189. Skin Lesions in a Comatose Patient

  1. Christopher P. Holstege MD1,2,3,
  2. Alexander B. Baer MD1,4,
  3. Jesse M. Pines MD, MBA, MSCE5,6 and
  4. William J. Brady MD7,8,9

Published Online: 3 AUG 2011

DOI: 10.1002/9781444397994.ch189

Visual Diagnosis in Emergency and Critical Care Medicine, Second Edition

Visual Diagnosis in Emergency and Critical Care Medicine, Second Edition

How to Cite

Holstege, C. P., Baer, A. B., Pines, J. M. and Brady, W. J. (eds) (2011) Skin Lesions in a Comatose Patient, in Visual Diagnosis in Emergency and Critical Care Medicine, Second Edition, Wiley-Blackwell, Oxford, UK. doi: 10.1002/9781444397994.ch189

Editor Information

  1. 1

    Division of Medical Toxicology, University of Virginia School of Medicine, Charlottesville, VA, USA

  2. 2

    Blue Ridge Poison Center, University of Virginia School of Medicine, Charlottesville, VA, USA

  3. 3

    Departments of Emergency Medicine & Pediatrics, University of Virginia School of Medicine, Charlottesville, VA, USA

  4. 4

    Department of Emergency Medicine, University of Virginia School of Medicine, Charlottesville, VA, USA

  5. 5

    Center for Health Care Quality, George Washington University, Washington, DC, USA

  6. 6

    Departments of Emergency Medicine and Health Policy, George Washington University, Washington, DC, USA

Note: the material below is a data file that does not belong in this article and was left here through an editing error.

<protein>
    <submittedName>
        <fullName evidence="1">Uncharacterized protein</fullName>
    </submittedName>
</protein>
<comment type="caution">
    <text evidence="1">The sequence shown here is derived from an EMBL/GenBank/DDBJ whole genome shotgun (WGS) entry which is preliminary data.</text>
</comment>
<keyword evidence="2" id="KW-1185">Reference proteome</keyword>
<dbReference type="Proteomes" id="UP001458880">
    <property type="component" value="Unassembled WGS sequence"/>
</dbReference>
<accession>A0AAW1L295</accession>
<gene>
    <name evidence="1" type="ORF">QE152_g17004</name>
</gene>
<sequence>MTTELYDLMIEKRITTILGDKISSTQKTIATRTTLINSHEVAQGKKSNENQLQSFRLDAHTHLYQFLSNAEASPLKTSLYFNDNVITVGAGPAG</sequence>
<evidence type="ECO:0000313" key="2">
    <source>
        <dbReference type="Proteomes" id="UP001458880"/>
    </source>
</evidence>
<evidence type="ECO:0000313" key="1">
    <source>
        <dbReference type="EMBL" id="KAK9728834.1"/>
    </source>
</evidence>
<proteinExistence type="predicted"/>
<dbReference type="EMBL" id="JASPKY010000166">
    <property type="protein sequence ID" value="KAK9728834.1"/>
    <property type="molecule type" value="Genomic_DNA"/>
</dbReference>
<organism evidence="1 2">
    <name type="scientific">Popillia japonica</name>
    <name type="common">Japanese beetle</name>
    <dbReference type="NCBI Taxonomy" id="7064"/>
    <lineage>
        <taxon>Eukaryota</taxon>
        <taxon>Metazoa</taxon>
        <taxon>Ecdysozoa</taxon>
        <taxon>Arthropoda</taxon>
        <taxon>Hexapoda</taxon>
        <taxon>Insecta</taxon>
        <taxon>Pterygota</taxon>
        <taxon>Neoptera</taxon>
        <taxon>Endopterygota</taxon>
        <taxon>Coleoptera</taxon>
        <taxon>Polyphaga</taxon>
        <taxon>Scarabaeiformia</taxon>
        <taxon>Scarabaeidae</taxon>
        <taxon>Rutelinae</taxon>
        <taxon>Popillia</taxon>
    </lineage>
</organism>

7. 7

    Department of Emergency Medicine, University of Virginia, Charlottesville, VA, USA

  8. 8

    Center for Emergency Management, University of Virginia Health System, Charlottesville, VA, USA

  9. 9

    Charlottesville-Albemarle Rescue Squad & Albemarle County, Fire Rescue, Charlottesville, VA, USA

Publication History

  1. Published Online: 3 AUG 2011
  2. Published Print: 12 AUG 2011

ISBN Information

Print ISBN: 9781444333473

Online ISBN: 9781444397994

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Keywords:

  • Case 79, skin lesions - in a comatose patient;
  • diagnosis - rhabdomyolysis;
  • rhabdomyolysis, as the breakdown - of skeletal muscle, due to injury;
  • muscle damage, and life-threatening complications - and myoglobinuric acute renal failure, hyperkalemia, disseminated intravascular coagulation;
  • primary laboratory test, and rhabdomyolysis - elevated serum creatine phosphokinase (CPK);
  • myoglobin, functioning as oxygen store - in skeletal muscle fibers;
  • toxicologic causes of note - sympathomimetics and statin drugs;
  • complications of rhabdomyolysis - due to local effects of muscle injury, systemic effects of released muscle components;
  • acute renal failure - most common complication of rhabdomyolysis;
  • hyperkalemia, precipitating dysrhythmias - and cardiac arrest

Summary

This chapter contains sections titled:

  • Further reading